Originally Posted by Paradox
Who were those people and where does it say how it was meant to be used?
Anyway, how a word is currently understood is far more relevant than how it once was.
The Vegetarian society claims to have coined the word in the early to mid 1800's, from the Latin word "vegetus" (lively). There is some evidence the word might have been used prior to that, but they formally defined it at this time with the meaning I gave, and certainly popularised it, promulgated it, and are the reason we use it today rather than using something like "Pythagorean".
I agree with you on this point, which is why I hate fish-eating vegetarians. It does
matter when you use a word loosely, it does end up changing the meaning of a word. This can be seen in the evolution of the word from meaning "plant-based diet" to "non-flesh diet". Sometimes evolving words are good, sometimes not, I don't want to see "vegetarian" further diluted to include fish, for example.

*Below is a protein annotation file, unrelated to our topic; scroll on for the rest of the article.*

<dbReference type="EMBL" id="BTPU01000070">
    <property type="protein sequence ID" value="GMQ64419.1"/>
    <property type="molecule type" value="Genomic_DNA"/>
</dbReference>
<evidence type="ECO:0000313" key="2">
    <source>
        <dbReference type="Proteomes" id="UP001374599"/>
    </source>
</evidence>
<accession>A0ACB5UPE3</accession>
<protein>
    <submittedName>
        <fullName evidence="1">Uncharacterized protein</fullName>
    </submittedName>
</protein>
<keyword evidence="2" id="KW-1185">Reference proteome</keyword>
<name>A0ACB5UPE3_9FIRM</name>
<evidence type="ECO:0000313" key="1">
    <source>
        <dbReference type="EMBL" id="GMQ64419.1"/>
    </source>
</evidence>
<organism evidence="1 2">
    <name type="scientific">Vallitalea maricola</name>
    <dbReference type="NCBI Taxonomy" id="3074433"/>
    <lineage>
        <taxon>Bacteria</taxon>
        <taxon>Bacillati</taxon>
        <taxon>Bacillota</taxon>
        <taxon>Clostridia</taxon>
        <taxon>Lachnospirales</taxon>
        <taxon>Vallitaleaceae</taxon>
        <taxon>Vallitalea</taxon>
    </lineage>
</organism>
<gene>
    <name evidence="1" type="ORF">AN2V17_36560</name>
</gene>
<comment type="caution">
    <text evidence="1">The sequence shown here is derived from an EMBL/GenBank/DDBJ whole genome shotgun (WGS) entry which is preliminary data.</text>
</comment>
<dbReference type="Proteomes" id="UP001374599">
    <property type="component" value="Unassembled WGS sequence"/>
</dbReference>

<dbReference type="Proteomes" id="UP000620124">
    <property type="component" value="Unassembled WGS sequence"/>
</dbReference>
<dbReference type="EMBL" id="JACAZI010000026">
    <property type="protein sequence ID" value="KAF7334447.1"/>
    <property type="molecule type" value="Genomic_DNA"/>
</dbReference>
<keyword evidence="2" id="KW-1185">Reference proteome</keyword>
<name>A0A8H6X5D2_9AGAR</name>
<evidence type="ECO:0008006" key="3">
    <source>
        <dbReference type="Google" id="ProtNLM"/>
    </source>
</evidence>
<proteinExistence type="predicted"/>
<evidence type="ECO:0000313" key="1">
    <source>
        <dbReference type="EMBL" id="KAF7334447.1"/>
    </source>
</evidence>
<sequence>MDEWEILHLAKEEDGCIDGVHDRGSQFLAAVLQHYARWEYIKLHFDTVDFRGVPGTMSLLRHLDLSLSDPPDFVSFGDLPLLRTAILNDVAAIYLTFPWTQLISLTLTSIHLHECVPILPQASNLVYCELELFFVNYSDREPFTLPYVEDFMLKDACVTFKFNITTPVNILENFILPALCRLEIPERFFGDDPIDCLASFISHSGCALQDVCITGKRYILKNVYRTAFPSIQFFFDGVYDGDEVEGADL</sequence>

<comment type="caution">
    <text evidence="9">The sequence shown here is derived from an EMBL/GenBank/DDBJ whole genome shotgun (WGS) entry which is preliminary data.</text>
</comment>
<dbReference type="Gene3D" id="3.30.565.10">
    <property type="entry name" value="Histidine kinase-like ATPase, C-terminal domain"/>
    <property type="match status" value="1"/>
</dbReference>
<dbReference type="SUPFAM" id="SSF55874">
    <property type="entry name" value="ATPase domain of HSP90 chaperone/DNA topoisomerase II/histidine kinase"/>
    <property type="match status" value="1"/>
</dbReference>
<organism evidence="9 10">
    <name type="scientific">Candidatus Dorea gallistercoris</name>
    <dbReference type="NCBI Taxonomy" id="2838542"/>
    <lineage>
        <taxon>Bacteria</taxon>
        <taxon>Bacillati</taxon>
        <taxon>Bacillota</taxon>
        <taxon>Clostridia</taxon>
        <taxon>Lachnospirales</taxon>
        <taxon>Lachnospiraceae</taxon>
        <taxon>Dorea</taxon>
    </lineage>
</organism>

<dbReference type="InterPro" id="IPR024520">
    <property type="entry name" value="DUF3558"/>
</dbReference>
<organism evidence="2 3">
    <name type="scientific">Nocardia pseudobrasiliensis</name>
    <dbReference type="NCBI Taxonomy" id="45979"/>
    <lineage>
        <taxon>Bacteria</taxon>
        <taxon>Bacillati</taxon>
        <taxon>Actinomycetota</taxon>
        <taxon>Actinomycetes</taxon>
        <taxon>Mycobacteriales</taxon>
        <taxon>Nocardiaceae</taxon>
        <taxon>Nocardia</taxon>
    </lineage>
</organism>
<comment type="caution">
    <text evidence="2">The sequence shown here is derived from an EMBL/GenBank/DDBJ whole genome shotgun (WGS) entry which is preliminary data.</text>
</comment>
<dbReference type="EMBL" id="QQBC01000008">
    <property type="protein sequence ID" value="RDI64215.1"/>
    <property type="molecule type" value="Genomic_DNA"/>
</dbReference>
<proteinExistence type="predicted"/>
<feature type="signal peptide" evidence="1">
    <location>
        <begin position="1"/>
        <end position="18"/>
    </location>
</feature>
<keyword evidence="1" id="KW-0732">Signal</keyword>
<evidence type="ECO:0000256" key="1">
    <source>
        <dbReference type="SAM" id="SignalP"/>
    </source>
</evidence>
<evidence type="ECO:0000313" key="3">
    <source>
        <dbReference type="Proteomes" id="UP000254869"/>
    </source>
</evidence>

The reason I spoke up was not to say that people were wrong, I use "vegetarian" to include egg and cheese eaters myself, but that I felt Dunestrider was feeling kind of attacked (and that was before I read his "not posting here again" post). I felt a lot of the "You are wrong, you can't change the meaning of a word" posts were just going a little far. He's not wrong at all, the way he uses it is a correct definition. He didn't change it or make up that meaning himself, The Vegetarian Society did in the 1800's. He's quite correct. The people like me who use it to mean cheese-eaters are correct, too. Words often have several meanings.